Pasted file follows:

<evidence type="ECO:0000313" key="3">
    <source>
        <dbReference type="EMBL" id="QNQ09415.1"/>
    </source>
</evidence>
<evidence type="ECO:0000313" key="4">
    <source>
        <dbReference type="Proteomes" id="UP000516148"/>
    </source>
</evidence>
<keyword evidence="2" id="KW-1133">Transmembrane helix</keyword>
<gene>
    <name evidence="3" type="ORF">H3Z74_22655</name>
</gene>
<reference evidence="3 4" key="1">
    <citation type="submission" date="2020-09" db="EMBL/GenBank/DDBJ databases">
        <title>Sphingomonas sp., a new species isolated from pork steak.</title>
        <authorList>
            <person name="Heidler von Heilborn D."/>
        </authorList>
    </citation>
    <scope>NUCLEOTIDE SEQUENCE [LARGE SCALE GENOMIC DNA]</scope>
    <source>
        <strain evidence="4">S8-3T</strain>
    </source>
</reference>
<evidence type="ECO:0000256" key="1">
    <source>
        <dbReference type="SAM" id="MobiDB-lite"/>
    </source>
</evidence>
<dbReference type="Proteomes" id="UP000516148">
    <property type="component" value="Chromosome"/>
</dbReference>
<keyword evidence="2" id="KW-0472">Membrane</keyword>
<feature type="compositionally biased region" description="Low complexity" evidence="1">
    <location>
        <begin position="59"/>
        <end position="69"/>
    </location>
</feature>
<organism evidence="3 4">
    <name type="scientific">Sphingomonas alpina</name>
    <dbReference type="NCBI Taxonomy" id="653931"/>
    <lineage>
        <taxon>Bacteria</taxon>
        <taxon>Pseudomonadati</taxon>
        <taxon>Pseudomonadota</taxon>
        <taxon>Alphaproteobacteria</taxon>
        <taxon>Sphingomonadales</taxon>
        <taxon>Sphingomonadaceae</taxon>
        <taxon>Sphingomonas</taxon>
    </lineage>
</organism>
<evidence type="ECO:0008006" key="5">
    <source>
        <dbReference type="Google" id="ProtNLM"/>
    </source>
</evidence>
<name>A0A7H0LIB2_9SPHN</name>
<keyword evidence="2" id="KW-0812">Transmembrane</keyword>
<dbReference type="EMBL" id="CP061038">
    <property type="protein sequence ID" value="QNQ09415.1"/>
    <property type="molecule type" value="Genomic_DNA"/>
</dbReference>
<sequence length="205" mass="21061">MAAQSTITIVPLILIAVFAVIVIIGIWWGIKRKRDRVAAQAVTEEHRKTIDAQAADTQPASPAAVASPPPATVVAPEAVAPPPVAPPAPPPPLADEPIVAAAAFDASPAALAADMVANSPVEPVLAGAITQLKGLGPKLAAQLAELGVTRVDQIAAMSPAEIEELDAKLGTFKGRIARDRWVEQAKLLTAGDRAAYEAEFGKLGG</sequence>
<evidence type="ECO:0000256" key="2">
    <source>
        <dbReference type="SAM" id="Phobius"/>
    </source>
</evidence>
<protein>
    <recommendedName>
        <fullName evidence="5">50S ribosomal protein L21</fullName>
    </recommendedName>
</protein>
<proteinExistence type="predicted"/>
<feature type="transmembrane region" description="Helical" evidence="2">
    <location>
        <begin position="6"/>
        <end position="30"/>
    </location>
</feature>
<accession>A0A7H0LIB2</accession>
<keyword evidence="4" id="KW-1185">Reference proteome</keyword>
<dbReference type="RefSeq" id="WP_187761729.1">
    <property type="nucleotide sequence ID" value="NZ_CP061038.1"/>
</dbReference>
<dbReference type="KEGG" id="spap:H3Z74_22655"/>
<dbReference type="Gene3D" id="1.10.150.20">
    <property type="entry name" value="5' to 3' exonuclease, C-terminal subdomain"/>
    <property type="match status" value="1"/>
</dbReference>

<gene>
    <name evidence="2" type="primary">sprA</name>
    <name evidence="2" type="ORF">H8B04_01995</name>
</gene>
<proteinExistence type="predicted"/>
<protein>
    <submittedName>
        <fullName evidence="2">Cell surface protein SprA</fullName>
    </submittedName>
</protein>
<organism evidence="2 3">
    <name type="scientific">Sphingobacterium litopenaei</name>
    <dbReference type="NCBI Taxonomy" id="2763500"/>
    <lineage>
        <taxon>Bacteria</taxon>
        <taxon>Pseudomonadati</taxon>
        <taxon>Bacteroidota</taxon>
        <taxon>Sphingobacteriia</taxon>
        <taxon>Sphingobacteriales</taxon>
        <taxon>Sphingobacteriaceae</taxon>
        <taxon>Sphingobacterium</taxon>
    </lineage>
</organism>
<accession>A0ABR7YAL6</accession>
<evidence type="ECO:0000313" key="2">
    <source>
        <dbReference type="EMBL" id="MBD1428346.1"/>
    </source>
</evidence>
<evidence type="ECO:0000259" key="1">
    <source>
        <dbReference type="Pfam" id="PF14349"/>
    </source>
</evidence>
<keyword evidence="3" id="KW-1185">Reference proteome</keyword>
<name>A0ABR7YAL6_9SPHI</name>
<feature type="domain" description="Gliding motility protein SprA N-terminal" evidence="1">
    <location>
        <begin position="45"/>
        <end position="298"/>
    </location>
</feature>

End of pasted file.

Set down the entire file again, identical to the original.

<evidence type="ECO:0000313" key="3">
    <source>
        <dbReference type="EMBL" id="QNQ09415.1"/>
    </source>
</evidence>
<evidence type="ECO:0000313" key="4">
    <source>
        <dbReference type="Proteomes" id="UP000516148"/>
    </source>
</evidence>
<keyword evidence="2" id="KW-1133">Transmembrane helix</keyword>
<gene>
    <name evidence="3" type="ORF">H3Z74_22655</name>
</gene>
<reference evidence="3 4" key="1">
    <citation type="submission" date="2020-09" db="EMBL/GenBank/DDBJ databases">
        <title>Sphingomonas sp., a new species isolated from pork steak.</title>
        <authorList>
            <person name="Heidler von Heilborn D."/>
        </authorList>
    </citation>
    <scope>NUCLEOTIDE SEQUENCE [LARGE SCALE GENOMIC DNA]</scope>
    <source>
        <strain evidence="4">S8-3T</strain>
    </source>
</reference>
<evidence type="ECO:0000256" key="1">
    <source>
        <dbReference type="SAM" id="MobiDB-lite"/>
    </source>
</evidence>
<dbReference type="Proteomes" id="UP000516148">
    <property type="component" value="Chromosome"/>
</dbReference>
<keyword evidence="2" id="KW-0472">Membrane</keyword>
<feature type="compositionally biased region" description="Low complexity" evidence="1">
    <location>
        <begin position="59"/>
        <end position="69"/>
    </location>
</feature>
<organism evidence="3 4">
    <name type="scientific">Sphingomonas alpina</name>
    <dbReference type="NCBI Taxonomy" id="653931"/>
    <lineage>
        <taxon>Bacteria</taxon>
        <taxon>Pseudomonadati</taxon>
        <taxon>Pseudomonadota</taxon>
        <taxon>Alphaproteobacteria</taxon>
        <taxon>Sphingomonadales</taxon>
        <taxon>Sphingomonadaceae</taxon>
        <taxon>Sphingomonas</taxon>
    </lineage>
</organism>
<evidence type="ECO:0008006" key="5">
    <source>
        <dbReference type="Google" id="ProtNLM"/>
    </source>
</evidence>
<name>A0A7H0LIB2_9SPHN</name>
<keyword evidence="2" id="KW-0812">Transmembrane</keyword>
<dbReference type="EMBL" id="CP061038">
    <property type="protein sequence ID" value="QNQ09415.1"/>
    <property type="molecule type" value="Genomic_DNA"/>
</dbReference>
<sequence length="205" mass="21061">MAAQSTITIVPLILIAVFAVIVIIGIWWGIKRKRDRVAAQAVTEEHRKTIDAQAADTQPASPAAVASPPPATVVAPEAVAPPPVAPPAPPPPLADEPIVAAAAFDASPAALAADMVANSPVEPVLAGAITQLKGLGPKLAAQLAELGVTRVDQIAAMSPAEIEELDAKLGTFKGRIARDRWVEQAKLLTAGDRAAYEAEFGKLGG</sequence>
<evidence type="ECO:0000256" key="2">
    <source>
        <dbReference type="SAM" id="Phobius"/>
    </source>
</evidence>
<protein>
    <recommendedName>
        <fullName evidence="5">50S ribosomal protein L21</fullName>
    </recommendedName>
</protein>
<proteinExistence type="predicted"/>
<feature type="transmembrane region" description="Helical" evidence="2">
    <location>
        <begin position="6"/>
        <end position="30"/>
    </location>
</feature>
<accession>A0A7H0LIB2</accession>
<keyword evidence="4" id="KW-1185">Reference proteome</keyword>
<dbReference type="RefSeq" id="WP_187761729.1">
    <property type="nucleotide sequence ID" value="NZ_CP061038.1"/>
</dbReference>
<dbReference type="KEGG" id="spap:H3Z74_22655"/>
<dbReference type="Gene3D" id="1.10.150.20">
    <property type="entry name" value="5' to 3' exonuclease, C-terminal subdomain"/>
    <property type="match status" value="1"/>
</dbReference>

<gene>
    <name evidence="2" type="primary">sprA</name>
    <name evidence="2" type="ORF">H8B04_01995</name>
</gene>
<proteinExistence type="predicted"/>
<protein>
    <submittedName>
        <fullName evidence="2">Cell surface protein SprA</fullName>
    </submittedName>
</protein>
<organism evidence="2 3">
    <name type="scientific">Sphingobacterium litopenaei</name>
    <dbReference type="NCBI Taxonomy" id="2763500"/>
    <lineage>
        <taxon>Bacteria</taxon>
        <taxon>Pseudomonadati</taxon>
        <taxon>Bacteroidota</taxon>
        <taxon>Sphingobacteriia</taxon>
        <taxon>Sphingobacteriales</taxon>
        <taxon>Sphingobacteriaceae</taxon>
        <taxon>Sphingobacterium</taxon>
    </lineage>
</organism>
<accession>A0ABR7YAL6</accession>
<evidence type="ECO:0000313" key="2">
    <source>
        <dbReference type="EMBL" id="MBD1428346.1"/>
    </source>
</evidence>
<evidence type="ECO:0000259" key="1">
    <source>
        <dbReference type="Pfam" id="PF14349"/>
    </source>
</evidence>
<keyword evidence="3" id="KW-1185">Reference proteome</keyword>
<name>A0ABR7YAL6_9SPHI</name>
<feature type="domain" description="Gliding motility protein SprA N-terminal" evidence="1">
    <location>
        <begin position="45"/>
        <end position="298"/>
    </location>
</feature>